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NSA whistleblower Edward Snowden, an analyst with a U.S. defence contractor, is seen in this still image taken from video during an interview by The Guardian in his hotel room in Hong Kong June 6, 2013. Venezuelan President Nicolas Maduro offered asylum to former U.S. intelligence contractor Edward Snowden on July 5, 2013 in defiance of Washington, which is demanding his arrest for divulging details of secret U.S. spy programs. Picture taken June 6, 2013. MANDATORY CREDIT. REUTERS/Glenn Greenwald/Laura Poitras/Courtesy of The Guardian/Handout via Reuters NSA whistleblower Edward Snowden, an analyst with a U.S. defence contractor, is seen in this still image taken from video during an interview by The Guardian in his hotel room in Hong Kong June 6, 2013. Venezuelan President Nicolas Maduro offered asylum to former U.S. intelligence contractor Edward Snowden on July 5, 2013 in defiance of Washington, which is demanding his arrest for divulging details of secret U.S. spy programs. Picture taken June 6, 2013. MANDATORY CREDIT. REUTERS/Glenn Greenwald/Laura Poitras/Courtesy of The Guardian/Handout via Reuters  

Justice Dept silent on whether Greenwald faces arrest for Snowden reports

The Justice Department won’t tell a Democratic lawmaker if it plans to arrest or prosecute Glenn Greenwald — the reporter who published secret documents leaked by Edward Snowden — if he returns to the United States.

U.S. News reports that Florida Democratic Rep. Alan Grayson sent a letter to Attorney General Eric Holder on October 10, requesting that the Justice Department inform him if it intends to bring charges against Greenwald and whether the reporter will face detention or arrest once he enters the United States.

But over one month later the department continues to keep Grayson in the dark, and the congressman believes the delay is deliberate.

“It’s very unlikely that the Justice Department has not given this any thought,” Grayson told U.S. News. “If this had come out of the blue, then maybe they would have some reason to take a long time in responding. I think they already know what their answer is, and therefore they should provide it quickly.”

Grayson says Greenwald, an American citizen living in Brazil, fears “detention, and potentially prosecution, by the Department of Justice or other U.S. authorities” over the documents he published detailing the National Security Agency’s secret surveillance activities.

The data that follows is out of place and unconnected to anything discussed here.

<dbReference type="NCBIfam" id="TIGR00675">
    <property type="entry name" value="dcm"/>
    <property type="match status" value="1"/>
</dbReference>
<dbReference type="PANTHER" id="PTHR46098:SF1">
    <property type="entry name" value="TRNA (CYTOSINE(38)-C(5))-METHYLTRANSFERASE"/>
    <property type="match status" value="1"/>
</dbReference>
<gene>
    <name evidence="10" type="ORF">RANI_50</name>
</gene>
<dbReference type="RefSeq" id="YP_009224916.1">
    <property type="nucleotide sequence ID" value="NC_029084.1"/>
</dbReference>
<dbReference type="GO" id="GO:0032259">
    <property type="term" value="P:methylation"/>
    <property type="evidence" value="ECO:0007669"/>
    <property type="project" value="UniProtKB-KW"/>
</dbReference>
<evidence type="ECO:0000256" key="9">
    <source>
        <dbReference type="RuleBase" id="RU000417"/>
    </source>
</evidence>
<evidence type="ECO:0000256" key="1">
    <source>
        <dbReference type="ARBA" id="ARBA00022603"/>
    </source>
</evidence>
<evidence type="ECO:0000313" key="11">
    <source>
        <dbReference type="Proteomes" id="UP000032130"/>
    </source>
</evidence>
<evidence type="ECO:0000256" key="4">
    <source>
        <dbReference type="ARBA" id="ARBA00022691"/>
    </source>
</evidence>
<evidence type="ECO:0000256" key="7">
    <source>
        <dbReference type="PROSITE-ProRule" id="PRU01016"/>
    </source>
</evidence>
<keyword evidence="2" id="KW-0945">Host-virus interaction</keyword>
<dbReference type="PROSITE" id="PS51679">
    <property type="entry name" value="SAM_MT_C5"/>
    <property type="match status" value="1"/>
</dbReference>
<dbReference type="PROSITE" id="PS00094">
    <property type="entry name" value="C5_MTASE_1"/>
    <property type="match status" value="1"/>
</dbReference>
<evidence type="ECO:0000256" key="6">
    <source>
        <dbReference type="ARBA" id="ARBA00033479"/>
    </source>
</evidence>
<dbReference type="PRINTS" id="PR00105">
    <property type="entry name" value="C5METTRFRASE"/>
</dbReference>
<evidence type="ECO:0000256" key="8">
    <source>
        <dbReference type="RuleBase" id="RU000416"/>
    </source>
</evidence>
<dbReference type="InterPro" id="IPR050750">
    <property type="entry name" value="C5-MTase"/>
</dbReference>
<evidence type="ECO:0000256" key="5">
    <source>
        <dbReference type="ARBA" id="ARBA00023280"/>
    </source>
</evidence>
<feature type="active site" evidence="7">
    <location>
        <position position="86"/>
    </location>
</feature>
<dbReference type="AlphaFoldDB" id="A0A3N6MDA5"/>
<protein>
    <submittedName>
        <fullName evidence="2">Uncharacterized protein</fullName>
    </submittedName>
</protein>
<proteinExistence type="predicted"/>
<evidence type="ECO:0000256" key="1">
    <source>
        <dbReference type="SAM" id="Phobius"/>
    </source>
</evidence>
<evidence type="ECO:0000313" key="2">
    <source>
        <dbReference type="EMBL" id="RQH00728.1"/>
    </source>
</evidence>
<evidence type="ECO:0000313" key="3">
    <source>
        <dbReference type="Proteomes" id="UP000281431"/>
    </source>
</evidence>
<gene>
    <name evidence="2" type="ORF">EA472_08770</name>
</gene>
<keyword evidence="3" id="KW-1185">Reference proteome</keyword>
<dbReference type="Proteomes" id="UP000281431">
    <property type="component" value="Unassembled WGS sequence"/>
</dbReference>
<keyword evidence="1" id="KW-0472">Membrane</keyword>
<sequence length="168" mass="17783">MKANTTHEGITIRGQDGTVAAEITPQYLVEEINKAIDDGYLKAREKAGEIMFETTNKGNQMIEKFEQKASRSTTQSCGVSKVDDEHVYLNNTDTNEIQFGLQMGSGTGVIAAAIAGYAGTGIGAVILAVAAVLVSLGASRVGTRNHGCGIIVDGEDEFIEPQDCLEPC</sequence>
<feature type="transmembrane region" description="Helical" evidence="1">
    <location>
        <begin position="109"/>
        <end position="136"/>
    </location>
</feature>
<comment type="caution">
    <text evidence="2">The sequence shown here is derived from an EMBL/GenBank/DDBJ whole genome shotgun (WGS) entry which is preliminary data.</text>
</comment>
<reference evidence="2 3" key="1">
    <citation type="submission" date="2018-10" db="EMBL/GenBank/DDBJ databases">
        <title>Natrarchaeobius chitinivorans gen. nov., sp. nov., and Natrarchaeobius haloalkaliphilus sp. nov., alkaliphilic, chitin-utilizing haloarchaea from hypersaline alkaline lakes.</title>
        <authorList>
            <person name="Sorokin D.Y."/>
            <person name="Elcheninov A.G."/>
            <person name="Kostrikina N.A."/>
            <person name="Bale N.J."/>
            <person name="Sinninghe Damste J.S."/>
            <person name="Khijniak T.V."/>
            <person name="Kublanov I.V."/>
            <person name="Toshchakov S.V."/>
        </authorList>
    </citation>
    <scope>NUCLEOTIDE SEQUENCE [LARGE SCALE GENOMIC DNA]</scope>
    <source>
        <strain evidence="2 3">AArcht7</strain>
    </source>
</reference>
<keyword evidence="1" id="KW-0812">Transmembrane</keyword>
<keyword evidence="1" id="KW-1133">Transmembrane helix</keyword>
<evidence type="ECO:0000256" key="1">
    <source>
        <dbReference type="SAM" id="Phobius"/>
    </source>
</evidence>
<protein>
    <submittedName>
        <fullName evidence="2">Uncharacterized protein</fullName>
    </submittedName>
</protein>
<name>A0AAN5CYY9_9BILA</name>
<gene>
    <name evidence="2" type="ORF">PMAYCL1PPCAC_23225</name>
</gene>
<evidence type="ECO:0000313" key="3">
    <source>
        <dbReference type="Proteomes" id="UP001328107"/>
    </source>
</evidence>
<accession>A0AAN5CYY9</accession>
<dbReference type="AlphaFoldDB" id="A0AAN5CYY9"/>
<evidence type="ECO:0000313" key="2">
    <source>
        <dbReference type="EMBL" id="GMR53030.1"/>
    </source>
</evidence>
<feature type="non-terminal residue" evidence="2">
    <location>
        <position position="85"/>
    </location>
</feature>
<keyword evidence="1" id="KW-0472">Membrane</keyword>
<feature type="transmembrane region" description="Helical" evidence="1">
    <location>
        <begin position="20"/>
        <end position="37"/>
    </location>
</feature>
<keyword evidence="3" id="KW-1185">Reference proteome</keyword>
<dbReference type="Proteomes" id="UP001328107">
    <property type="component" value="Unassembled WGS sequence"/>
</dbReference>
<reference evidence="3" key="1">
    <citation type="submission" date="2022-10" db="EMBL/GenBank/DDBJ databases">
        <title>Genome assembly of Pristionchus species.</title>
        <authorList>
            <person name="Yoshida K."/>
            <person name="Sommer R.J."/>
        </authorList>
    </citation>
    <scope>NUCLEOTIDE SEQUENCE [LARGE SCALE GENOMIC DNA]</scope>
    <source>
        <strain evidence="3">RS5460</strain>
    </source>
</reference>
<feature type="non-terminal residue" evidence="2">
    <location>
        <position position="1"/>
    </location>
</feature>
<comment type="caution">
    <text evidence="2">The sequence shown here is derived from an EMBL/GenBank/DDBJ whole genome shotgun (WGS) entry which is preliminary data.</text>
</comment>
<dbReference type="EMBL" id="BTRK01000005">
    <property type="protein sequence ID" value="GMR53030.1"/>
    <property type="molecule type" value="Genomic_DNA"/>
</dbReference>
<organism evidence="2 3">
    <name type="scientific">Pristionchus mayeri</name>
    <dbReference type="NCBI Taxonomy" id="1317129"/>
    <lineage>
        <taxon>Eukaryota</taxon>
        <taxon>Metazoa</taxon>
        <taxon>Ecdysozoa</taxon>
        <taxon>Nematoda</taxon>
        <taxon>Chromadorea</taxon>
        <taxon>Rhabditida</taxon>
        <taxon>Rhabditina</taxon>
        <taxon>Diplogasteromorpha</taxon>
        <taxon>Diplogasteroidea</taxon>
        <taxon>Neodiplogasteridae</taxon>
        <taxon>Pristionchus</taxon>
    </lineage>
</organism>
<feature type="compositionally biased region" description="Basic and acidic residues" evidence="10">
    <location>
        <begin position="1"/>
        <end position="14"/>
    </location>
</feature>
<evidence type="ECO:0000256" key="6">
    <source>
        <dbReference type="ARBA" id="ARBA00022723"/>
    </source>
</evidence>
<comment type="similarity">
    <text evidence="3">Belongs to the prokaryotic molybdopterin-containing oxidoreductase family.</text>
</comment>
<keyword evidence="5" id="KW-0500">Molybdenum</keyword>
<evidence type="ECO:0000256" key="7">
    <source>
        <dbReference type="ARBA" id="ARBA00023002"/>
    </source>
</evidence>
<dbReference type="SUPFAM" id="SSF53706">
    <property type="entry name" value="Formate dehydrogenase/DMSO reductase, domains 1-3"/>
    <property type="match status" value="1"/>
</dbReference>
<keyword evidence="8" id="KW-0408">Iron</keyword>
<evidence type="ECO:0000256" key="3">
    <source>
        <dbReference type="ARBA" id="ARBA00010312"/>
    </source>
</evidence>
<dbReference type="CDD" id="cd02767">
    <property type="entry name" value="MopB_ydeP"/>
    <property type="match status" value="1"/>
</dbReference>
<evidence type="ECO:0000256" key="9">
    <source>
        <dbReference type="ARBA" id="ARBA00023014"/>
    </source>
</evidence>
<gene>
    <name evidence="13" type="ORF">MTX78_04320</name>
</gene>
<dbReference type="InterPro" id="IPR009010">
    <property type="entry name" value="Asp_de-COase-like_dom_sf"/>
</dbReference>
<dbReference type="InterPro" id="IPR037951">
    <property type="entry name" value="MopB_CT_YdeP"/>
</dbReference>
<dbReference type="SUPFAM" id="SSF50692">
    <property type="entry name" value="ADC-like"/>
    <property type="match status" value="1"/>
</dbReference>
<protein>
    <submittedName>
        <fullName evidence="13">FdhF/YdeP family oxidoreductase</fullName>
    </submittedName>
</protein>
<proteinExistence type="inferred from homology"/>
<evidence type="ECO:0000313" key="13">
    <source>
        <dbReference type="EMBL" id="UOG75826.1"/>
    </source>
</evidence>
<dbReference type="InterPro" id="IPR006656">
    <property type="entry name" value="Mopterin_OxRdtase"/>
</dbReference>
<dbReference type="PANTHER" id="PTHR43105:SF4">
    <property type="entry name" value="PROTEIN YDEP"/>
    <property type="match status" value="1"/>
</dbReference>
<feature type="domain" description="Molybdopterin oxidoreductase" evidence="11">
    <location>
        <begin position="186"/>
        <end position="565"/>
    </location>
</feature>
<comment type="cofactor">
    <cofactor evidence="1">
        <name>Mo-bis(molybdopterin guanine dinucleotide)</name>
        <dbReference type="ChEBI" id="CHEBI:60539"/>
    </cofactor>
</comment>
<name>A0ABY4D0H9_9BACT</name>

Without assurances to the contrary, Greenwald will not meet with Grayson and other lawmakers seeking more information on the Snowden disclosures.

Grayson believes Greenwald’s status as a reporter shields him from retaliation. “The administration and the attorney general have taken hostile positions against other investigative journalists,” he said. “I think that has caused the whole profession some concern. It’s reasonable for DOJ to make its position clear: Is the act of investigative journalism now a crime, or not?”

But other lawmakers have called on the U.S. government to punish Greenwald for collaborating with Snowden, a fact Grayson alludes to in his letter. In June, New York Republican Rep. Peter King said prosecution against Greenwald should be “considered.”

“No right is absolute and even the press has certain exceptions,” he said. “When you have someone who’s disclosed secrets like this and threatens to release more, then to me, yes, there has to be — legal action should be taken against him.”

David Miranda, Greenwald’s partner, has also had a brush with the law. Last August, he was detained for nine hours by British police at London’s Heathrow Airport on the suspicion of carrying documents from Snowden. Although he was eventually released, British authorities labelled Miranda’s actions a form of “terrorism.”

Liberal firebrand Grayson has been active on these issues for some time. In July he earned a rare rebuke from the House Intelligence Committee for distributing classified National Security Agency slides to other lawmakers. The slides had already been leaked by Snowden weeks previously.

Greenwald hasn’t returned to the United States since publishing the first Snowden documents in June, but he apparently reached out to American lawyers with contacts in the Justice Department. He also came up empty-handed, tweeting last Thursday that “well-connected lawyers” were unable to get answers regarding the Justice Department’s plan for his return.

“We have no comment regarding the department’s communications with Congress,” a Justice Department spokesman told U.S. News on Monday.

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